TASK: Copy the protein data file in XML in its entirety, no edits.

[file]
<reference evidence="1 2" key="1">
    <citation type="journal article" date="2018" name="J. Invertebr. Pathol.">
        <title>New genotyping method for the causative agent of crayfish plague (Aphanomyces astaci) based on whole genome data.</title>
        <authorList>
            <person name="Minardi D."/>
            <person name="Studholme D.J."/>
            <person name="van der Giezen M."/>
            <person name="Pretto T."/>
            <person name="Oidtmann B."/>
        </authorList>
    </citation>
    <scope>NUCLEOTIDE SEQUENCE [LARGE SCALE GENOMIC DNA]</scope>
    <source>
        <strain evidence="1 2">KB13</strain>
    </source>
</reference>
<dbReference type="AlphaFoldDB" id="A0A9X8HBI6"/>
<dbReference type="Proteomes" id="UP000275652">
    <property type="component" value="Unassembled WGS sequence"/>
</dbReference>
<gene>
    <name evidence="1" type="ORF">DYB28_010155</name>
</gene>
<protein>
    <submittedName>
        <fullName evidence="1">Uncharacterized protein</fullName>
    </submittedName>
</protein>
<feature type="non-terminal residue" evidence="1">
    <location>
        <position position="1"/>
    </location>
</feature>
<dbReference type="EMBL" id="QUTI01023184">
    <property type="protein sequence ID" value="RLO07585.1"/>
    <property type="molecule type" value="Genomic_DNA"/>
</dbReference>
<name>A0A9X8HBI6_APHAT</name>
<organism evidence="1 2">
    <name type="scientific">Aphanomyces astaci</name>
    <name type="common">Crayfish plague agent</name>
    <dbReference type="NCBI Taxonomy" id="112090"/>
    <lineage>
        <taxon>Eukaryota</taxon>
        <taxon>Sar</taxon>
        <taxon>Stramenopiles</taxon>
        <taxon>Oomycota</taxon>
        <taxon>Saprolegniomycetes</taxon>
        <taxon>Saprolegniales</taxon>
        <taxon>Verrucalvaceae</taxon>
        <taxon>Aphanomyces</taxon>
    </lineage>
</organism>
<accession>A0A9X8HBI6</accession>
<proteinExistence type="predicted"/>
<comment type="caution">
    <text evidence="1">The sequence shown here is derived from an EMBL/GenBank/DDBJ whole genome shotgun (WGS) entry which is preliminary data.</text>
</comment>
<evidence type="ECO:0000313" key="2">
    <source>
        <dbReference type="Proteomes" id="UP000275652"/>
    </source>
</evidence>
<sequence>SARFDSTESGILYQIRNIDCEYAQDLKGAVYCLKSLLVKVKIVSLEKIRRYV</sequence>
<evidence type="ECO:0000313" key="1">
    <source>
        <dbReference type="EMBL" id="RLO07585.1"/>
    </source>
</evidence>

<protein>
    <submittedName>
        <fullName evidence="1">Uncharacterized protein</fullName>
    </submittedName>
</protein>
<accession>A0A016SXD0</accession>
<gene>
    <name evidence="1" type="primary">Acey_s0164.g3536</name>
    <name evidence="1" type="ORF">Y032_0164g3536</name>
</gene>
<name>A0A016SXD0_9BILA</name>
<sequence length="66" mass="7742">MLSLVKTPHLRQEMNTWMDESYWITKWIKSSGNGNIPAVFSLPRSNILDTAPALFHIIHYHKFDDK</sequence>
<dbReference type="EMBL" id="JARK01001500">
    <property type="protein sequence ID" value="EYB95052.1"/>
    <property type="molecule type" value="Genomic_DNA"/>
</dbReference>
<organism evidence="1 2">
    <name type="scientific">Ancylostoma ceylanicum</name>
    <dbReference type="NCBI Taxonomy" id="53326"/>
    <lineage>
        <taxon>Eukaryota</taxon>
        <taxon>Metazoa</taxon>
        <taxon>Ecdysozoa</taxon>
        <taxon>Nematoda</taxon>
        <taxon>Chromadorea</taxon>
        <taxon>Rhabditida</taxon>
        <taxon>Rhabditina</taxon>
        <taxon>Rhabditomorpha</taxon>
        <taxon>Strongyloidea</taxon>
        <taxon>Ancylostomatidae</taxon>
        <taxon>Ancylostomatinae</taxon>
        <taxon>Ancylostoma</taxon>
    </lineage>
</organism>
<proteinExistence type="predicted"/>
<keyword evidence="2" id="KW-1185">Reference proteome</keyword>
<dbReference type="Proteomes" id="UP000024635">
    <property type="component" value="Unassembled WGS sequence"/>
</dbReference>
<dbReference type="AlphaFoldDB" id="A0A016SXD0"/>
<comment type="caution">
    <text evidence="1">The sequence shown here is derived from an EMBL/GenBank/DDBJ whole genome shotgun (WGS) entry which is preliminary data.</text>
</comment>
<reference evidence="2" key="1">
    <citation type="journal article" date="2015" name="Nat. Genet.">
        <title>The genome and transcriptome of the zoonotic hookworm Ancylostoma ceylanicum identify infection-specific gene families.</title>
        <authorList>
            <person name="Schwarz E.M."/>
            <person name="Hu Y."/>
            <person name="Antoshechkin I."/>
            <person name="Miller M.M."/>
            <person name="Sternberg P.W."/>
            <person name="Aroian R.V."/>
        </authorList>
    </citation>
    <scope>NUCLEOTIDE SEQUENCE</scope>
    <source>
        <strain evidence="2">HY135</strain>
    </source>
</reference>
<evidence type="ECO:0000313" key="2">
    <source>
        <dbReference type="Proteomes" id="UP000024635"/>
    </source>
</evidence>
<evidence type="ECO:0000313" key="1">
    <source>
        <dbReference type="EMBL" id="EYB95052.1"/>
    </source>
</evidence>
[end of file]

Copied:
<reference evidence="1 2" key="1">
    <citation type="journal article" date="2018" name="J. Invertebr. Pathol.">
        <title>New genotyping method for the causative agent of crayfish plague (Aphanomyces astaci) based on whole genome data.</title>
        <authorList>
            <person name="Minardi D."/>
            <person name="Studholme D.J."/>
            <person name="van der Giezen M."/>
            <person name="Pretto T."/>
            <person name="Oidtmann B."/>
        </authorList>
    </citation>
    <scope>NUCLEOTIDE SEQUENCE [LARGE SCALE GENOMIC DNA]</scope>
    <source>
        <strain evidence="1 2">KB13</strain>
    </source>
</reference>
<dbReference type="AlphaFoldDB" id="A0A9X8HBI6"/>
<dbReference type="Proteomes" id="UP000275652">
    <property type="component" value="Unassembled WGS sequence"/>
</dbReference>
<gene>
    <name evidence="1" type="ORF">DYB28_010155</name>
</gene>
<protein>
    <submittedName>
        <fullName evidence="1">Uncharacterized protein</fullName>
    </submittedName>
</protein>
<feature type="non-terminal residue" evidence="1">
    <location>
        <position position="1"/>
    </location>
</feature>
<dbReference type="EMBL" id="QUTI01023184">
    <property type="protein sequence ID" value="RLO07585.1"/>
    <property type="molecule type" value="Genomic_DNA"/>
</dbReference>
<name>A0A9X8HBI6_APHAT</name>
<organism evidence="1 2">
    <name type="scientific">Aphanomyces astaci</name>
    <name type="common">Crayfish plague agent</name>
    <dbReference type="NCBI Taxonomy" id="112090"/>
    <lineage>
        <taxon>Eukaryota</taxon>
        <taxon>Sar</taxon>
        <taxon>Stramenopiles</taxon>
        <taxon>Oomycota</taxon>
        <taxon>Saprolegniomycetes</taxon>
        <taxon>Saprolegniales</taxon>
        <taxon>Verrucalvaceae</taxon>
        <taxon>Aphanomyces</taxon>
    </lineage>
</organism>
<accession>A0A9X8HBI6</accession>
<proteinExistence type="predicted"/>
<comment type="caution">
    <text evidence="1">The sequence shown here is derived from an EMBL/GenBank/DDBJ whole genome shotgun (WGS) entry which is preliminary data.</text>
</comment>
<evidence type="ECO:0000313" key="2">
    <source>
        <dbReference type="Proteomes" id="UP000275652"/>
    </source>
</evidence>
<sequence>SARFDSTESGILYQIRNIDCEYAQDLKGAVYCLKSLLVKVKIVSLEKIRRYV</sequence>
<evidence type="ECO:0000313" key="1">
    <source>
        <dbReference type="EMBL" id="RLO07585.1"/>
    </source>
</evidence>

<protein>
    <submittedName>
        <fullName evidence="1">Uncharacterized protein</fullName>
    </submittedName>
</protein>
<accession>A0A016SXD0</accession>
<gene>
    <name evidence="1" type="primary">Acey_s0164.g3536</name>
    <name evidence="1" type="ORF">Y032_0164g3536</name>
</gene>
<name>A0A016SXD0_9BILA</name>
<sequence length="66" mass="7742">MLSLVKTPHLRQEMNTWMDESYWITKWIKSSGNGNIPAVFSLPRSNILDTAPALFHIIHYHKFDDK</sequence>
<dbReference type="EMBL" id="JARK01001500">
    <property type="protein sequence ID" value="EYB95052.1"/>
    <property type="molecule type" value="Genomic_DNA"/>
</dbReference>
<organism evidence="1 2">
    <name type="scientific">Ancylostoma ceylanicum</name>
    <dbReference type="NCBI Taxonomy" id="53326"/>
    <lineage>
        <taxon>Eukaryota</taxon>
        <taxon>Metazoa</taxon>
        <taxon>Ecdysozoa</taxon>
        <taxon>Nematoda</taxon>
        <taxon>Chromadorea</taxon>
        <taxon>Rhabditida</taxon>
        <taxon>Rhabditina</taxon>
        <taxon>Rhabditomorpha</taxon>
        <taxon>Strongyloidea</taxon>
        <taxon>Ancylostomatidae</taxon>
        <taxon>Ancylostomatinae</taxon>
        <taxon>Ancylostoma</taxon>
    </lineage>
</organism>
<proteinExistence type="predicted"/>
<keyword evidence="2" id="KW-1185">Reference proteome</keyword>
<dbReference type="Proteomes" id="UP000024635">
    <property type="component" value="Unassembled WGS sequence"/>
</dbReference>
<dbReference type="AlphaFoldDB" id="A0A016SXD0"/>
<comment type="caution">
    <text evidence="1">The sequence shown here is derived from an EMBL/GenBank/DDBJ whole genome shotgun (WGS) entry which is preliminary data.</text>
</comment>
<reference evidence="2" key="1">
    <citation type="journal article" date="2015" name="Nat. Genet.">
        <title>The genome and transcriptome of the zoonotic hookworm Ancylostoma ceylanicum identify infection-specific gene families.</title>
        <authorList>
            <person name="Schwarz E.M."/>
            <person name="Hu Y."/>
            <person name="Antoshechkin I."/>
            <person name="Miller M.M."/>
            <person name="Sternberg P.W."/>
            <person name="Aroian R.V."/>
        </authorList>
    </citation>
    <scope>NUCLEOTIDE SEQUENCE</scope>
    <source>
        <strain evidence="2">HY135</strain>
    </source>
</reference>
<evidence type="ECO:0000313" key="2">
    <source>
        <dbReference type="Proteomes" id="UP000024635"/>
    </source>
</evidence>
<evidence type="ECO:0000313" key="1">
    <source>
        <dbReference type="EMBL" id="EYB95052.1"/>
    </source>
</evidence>